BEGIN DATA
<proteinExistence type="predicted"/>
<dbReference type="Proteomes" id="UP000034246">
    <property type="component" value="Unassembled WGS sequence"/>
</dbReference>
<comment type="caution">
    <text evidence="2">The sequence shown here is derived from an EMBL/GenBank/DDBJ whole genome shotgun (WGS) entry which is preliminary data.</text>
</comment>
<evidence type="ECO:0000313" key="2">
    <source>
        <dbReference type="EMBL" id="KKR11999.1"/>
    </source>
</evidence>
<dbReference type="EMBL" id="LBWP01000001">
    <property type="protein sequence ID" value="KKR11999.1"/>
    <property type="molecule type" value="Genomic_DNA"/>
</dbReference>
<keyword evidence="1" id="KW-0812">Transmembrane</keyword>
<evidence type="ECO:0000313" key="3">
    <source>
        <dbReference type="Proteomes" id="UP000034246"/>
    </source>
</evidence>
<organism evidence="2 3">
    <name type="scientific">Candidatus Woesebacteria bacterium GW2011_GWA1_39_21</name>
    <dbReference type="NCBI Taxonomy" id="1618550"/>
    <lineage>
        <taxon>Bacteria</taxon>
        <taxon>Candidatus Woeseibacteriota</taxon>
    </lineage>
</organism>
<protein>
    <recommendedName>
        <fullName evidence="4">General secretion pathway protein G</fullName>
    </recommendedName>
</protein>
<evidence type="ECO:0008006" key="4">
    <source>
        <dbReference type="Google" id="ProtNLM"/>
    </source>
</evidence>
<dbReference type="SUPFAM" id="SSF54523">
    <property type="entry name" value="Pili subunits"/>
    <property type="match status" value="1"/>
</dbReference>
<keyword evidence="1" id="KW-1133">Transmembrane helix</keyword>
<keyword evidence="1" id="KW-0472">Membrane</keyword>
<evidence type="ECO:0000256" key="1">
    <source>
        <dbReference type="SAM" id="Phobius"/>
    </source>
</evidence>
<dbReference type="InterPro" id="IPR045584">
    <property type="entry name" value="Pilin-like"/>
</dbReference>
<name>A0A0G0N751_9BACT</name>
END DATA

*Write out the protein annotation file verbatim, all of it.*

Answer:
<proteinExistence type="predicted"/>
<dbReference type="Proteomes" id="UP000034246">
    <property type="component" value="Unassembled WGS sequence"/>
</dbReference>
<comment type="caution">
    <text evidence="2">The sequence shown here is derived from an EMBL/GenBank/DDBJ whole genome shotgun (WGS) entry which is preliminary data.</text>
</comment>
<evidence type="ECO:0000313" key="2">
    <source>
        <dbReference type="EMBL" id="KKR11999.1"/>
    </source>
</evidence>
<dbReference type="EMBL" id="LBWP01000001">
    <property type="protein sequence ID" value="KKR11999.1"/>
    <property type="molecule type" value="Genomic_DNA"/>
</dbReference>
<keyword evidence="1" id="KW-0812">Transmembrane</keyword>
<evidence type="ECO:0000313" key="3">
    <source>
        <dbReference type="Proteomes" id="UP000034246"/>
    </source>
</evidence>
<organism evidence="2 3">
    <name type="scientific">Candidatus Woesebacteria bacterium GW2011_GWA1_39_21</name>
    <dbReference type="NCBI Taxonomy" id="1618550"/>
    <lineage>
        <taxon>Bacteria</taxon>
        <taxon>Candidatus Woeseibacteriota</taxon>
    </lineage>
</organism>
<protein>
    <recommendedName>
        <fullName evidence="4">General secretion pathway protein G</fullName>
    </recommendedName>
</protein>
<evidence type="ECO:0008006" key="4">
    <source>
        <dbReference type="Google" id="ProtNLM"/>
    </source>
</evidence>
<dbReference type="SUPFAM" id="SSF54523">
    <property type="entry name" value="Pili subunits"/>
    <property type="match status" value="1"/>
</dbReference>
<keyword evidence="1" id="KW-1133">Transmembrane helix</keyword>
<keyword evidence="1" id="KW-0472">Membrane</keyword>
<evidence type="ECO:0000256" key="1">
    <source>
        <dbReference type="SAM" id="Phobius"/>
    </source>
</evidence>
<dbReference type="InterPro" id="IPR045584">
    <property type="entry name" value="Pilin-like"/>
</dbReference>
<name>A0A0G0N751_9BACT</name>